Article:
You are a very talented young chess player from India taking part in a tournament in Budapest. After it is over, you learn that your scheduled flight home to Goa is no longer available – the first one to be cancelled due to the outbreak of the pandemic. So you are stuck in the Hungarian capital from March 2020, and still are, over a year later. So what do you do? How do you manage? Here’s one way Leon Mendonca and his father are coping: with a Pentecostal violin performance.
So how do you manage when you, a 14-year-old super-talent, are stranded in Budapest for over a year? Well, play more tournaments: Mendonca played in a string of events, gained 150 Elo points andbecame India’s 67th Grand Master.
Just when it seemed possible to at last fly back to India, there was a terrible surge in Covid-19 infections back home, and it seemed wiser to remain in the fairly safe Budapest. Leon Mendonca and his father Lyndon settled down in an Airbnb, making friends with the owner of the apartment, and getting used to life in Hungary.
I stayed in touch with the two, often chatting in Skype, watching the rambunctious young boy I knew from the Kramnik training camps mature into a more staid young grandmaster. What follows are a couple of the things I witnessed.
One was with a Hungarian business-man named Joe Kurta, the CEO of Call a Jet, a private jet charter company. He was looking for a chess trainer, and the Mendoncas answered his ad. Kurta offered them a generous hourly fee, but the two did it for free.
Adventures on the violin
This is a story I must share. It begins with the Kramnik training session in France, where the 13-year-old had turned up with a violin, on which he regularly practised. At the time, I gave him sheet music for him and his piano-playing sister Beverley, and during the second training camp 2020 in Chennai he gave us an impressive recital.
Mendonca was stranded in Budapest without his beloved violin. He decided to buy a used violin, and found one in the household of Csilla Bogdan, daughter of a concert violinist. Her father had given it to her some years before, but she had concentrated on the flute and was willing to part with the violin. She offered the fairly high quality instrument to Leon at a special price – and a chess lesson for her son Kristof.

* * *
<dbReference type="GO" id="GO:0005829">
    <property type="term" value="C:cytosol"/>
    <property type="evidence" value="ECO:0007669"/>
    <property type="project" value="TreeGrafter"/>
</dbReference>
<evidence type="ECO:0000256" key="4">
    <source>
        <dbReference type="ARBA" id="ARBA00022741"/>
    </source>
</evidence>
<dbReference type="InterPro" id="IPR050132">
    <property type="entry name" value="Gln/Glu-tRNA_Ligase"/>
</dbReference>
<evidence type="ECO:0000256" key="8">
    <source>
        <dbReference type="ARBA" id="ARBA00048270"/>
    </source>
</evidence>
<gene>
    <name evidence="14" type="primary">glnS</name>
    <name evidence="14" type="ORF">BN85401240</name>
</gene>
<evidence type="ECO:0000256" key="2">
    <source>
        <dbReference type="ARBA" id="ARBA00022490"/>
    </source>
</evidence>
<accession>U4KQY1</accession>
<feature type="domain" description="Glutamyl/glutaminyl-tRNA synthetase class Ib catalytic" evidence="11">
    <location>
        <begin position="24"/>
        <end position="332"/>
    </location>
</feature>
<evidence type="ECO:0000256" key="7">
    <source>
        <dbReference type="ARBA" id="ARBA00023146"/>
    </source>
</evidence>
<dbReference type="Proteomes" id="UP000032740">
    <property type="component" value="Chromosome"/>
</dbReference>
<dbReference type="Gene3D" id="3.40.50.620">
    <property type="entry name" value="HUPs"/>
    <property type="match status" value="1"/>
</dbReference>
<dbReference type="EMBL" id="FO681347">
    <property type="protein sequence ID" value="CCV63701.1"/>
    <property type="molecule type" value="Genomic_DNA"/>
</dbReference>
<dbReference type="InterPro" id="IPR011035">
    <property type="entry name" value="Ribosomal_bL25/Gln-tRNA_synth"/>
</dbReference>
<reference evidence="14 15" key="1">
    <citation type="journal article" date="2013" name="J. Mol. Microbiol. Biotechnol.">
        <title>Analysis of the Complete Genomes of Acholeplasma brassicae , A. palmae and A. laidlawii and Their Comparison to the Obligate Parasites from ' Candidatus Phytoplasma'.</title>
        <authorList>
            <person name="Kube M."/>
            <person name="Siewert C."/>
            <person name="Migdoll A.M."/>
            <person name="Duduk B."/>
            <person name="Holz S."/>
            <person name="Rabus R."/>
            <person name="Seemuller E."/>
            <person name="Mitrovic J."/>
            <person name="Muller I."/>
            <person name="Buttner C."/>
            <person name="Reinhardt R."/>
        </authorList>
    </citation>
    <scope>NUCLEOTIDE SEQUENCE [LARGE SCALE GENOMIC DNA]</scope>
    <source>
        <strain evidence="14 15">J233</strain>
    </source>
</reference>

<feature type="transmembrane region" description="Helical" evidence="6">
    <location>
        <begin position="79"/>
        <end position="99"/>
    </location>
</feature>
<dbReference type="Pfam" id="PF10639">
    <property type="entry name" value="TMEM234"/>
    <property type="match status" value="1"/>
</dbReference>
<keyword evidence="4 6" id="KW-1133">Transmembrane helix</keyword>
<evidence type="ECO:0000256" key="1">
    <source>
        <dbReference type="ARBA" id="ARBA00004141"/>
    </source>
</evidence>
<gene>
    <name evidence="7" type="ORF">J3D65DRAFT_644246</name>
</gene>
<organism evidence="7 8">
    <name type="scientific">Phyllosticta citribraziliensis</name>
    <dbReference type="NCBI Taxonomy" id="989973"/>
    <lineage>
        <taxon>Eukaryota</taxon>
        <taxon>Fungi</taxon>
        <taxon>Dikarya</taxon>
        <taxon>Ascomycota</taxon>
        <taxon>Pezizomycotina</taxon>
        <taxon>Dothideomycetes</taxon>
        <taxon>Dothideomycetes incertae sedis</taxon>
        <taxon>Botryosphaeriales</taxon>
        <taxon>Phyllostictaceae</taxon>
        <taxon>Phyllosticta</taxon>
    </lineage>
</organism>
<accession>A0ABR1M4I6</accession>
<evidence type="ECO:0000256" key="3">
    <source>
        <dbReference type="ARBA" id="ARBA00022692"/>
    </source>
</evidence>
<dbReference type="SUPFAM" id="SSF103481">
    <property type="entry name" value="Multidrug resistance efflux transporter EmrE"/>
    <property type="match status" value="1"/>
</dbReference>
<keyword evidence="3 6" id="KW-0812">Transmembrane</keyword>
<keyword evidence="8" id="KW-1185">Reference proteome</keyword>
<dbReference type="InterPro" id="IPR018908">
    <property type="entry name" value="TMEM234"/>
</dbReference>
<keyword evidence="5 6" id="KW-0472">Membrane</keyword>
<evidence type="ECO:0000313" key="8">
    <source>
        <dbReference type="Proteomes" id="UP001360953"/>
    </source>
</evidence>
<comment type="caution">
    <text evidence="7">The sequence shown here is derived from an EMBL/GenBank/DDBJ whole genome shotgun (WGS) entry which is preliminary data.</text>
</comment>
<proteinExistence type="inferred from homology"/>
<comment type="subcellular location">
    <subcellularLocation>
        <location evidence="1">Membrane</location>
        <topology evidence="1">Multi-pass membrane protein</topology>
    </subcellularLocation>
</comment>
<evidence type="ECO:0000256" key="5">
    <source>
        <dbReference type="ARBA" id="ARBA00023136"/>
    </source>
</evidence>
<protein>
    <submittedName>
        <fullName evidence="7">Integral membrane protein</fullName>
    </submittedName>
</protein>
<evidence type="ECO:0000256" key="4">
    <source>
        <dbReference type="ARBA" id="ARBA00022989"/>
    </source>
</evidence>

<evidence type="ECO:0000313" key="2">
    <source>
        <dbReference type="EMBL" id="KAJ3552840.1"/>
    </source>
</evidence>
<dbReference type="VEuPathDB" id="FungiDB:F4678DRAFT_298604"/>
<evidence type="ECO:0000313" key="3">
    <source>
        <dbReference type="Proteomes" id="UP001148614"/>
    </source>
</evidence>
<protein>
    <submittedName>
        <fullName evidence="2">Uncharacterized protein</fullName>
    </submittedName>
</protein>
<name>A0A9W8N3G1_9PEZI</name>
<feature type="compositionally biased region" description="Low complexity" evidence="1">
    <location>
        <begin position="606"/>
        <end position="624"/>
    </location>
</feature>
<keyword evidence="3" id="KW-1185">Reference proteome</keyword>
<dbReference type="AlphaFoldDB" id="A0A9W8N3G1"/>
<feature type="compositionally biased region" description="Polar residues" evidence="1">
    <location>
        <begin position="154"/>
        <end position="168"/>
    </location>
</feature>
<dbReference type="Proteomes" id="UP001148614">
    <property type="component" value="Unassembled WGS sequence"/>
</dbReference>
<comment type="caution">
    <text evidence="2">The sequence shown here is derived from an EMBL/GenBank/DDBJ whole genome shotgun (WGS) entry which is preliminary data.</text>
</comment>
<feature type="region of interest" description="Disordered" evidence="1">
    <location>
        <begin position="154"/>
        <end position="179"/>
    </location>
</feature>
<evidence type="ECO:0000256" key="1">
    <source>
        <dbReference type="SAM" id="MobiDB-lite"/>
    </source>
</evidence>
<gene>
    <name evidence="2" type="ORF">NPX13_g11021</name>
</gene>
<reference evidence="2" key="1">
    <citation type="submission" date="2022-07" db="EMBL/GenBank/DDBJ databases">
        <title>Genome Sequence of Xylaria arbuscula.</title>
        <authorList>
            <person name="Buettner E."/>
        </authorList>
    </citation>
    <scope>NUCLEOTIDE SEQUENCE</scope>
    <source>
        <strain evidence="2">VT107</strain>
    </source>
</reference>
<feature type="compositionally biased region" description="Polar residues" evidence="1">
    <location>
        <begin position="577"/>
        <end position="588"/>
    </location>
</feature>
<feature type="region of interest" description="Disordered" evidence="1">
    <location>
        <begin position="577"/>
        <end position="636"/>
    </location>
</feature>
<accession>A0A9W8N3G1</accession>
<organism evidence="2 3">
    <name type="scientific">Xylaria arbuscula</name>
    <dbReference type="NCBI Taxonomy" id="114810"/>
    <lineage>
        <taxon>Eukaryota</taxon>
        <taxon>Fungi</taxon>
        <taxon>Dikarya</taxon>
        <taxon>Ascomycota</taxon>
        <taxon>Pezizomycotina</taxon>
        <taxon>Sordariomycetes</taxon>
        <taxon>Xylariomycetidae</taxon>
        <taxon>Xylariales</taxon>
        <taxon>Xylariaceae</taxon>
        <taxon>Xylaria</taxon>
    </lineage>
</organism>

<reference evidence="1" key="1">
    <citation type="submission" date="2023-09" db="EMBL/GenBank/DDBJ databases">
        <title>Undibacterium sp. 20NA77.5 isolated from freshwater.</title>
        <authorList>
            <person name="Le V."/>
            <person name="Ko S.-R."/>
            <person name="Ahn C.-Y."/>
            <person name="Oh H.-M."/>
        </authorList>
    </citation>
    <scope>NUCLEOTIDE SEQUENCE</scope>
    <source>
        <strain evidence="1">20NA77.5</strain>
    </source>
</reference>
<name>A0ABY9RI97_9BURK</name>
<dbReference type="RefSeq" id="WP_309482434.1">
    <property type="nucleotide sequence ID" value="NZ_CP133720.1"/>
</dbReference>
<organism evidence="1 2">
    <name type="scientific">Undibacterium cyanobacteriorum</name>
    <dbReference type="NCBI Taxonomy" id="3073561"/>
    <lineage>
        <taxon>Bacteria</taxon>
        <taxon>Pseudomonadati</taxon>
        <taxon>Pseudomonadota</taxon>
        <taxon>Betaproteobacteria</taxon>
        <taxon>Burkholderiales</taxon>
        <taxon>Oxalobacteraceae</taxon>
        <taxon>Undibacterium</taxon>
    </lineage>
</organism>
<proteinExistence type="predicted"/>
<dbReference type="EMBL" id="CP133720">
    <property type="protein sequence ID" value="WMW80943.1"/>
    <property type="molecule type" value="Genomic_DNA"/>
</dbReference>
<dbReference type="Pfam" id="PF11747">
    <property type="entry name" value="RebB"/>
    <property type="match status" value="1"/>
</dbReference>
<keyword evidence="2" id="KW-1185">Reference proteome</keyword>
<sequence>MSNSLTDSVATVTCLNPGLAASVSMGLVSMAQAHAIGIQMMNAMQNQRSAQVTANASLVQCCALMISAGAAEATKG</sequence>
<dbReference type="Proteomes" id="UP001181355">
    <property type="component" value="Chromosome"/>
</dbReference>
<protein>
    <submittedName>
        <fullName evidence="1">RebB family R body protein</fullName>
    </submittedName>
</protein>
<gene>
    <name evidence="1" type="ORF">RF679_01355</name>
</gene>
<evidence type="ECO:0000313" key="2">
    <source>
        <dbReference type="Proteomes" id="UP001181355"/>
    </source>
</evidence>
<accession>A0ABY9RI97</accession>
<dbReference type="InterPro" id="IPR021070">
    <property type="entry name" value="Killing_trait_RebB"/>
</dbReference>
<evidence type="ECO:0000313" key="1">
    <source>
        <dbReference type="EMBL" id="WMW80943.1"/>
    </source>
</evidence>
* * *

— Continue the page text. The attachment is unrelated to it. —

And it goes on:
Recently I introduced Mendonca to Professor Vera Spillner, a seriously talented young lady, who is quantum physicist and string theorist, speaks many languages – and plays the violin at concert level (listen to her playing Ave Maria by Schubert). She is also an avid chess amateur, and we have done many chess activities together.
Mendonca and Spillner hit it off well in their Zoom encounter, and an agreement was reached: Mendonca gives Spillner a weekly lesson in chess, and she gives him violin lessons. They started with a Giuoco Piano lesson for her, and refining Mendonca’s Ave Maria by Gounod. I listened in for a while and found it marvellous how she was able to improve his stress, intonation and fingering in a Zoom session.
One of Spillner’s recommendations was: go into an empty church and play a bit there. In the vaulted area you will see what a violin can really sound like. Mendonca followed her advice, but not in an empty church.
This past weekend was the Christian High Holy Day of Pentecost, which is celebrated on the 50th day after Easter Sunday. It was celebrated in St Stephen’s Basilica, one of the largest churches in Hungary.
At this ceremony, Mendonca was invited to play Gounod’s Ave Maria for the congregation. His sister Beverley played Bach’s First Preludium (on which the melody of French composer Gounod is superimposed), and this was transmitted via their father’s mobile phone into the basilica. Leon Mendonca played the violin for the people taking holy communion.
Listen to the Indian chess grandmaster, now 15, playing a classical western piece for a Hungarian audience – quite something, right?
Frederic Friedel is the editor-in-chief emeritus of the ChessBase News page. He studied philosophy and linguistics at the University of Hamburg and Oxford, graduating with a thesis on speech act theory and moral language.
This article first appeared on ChessBase.com.
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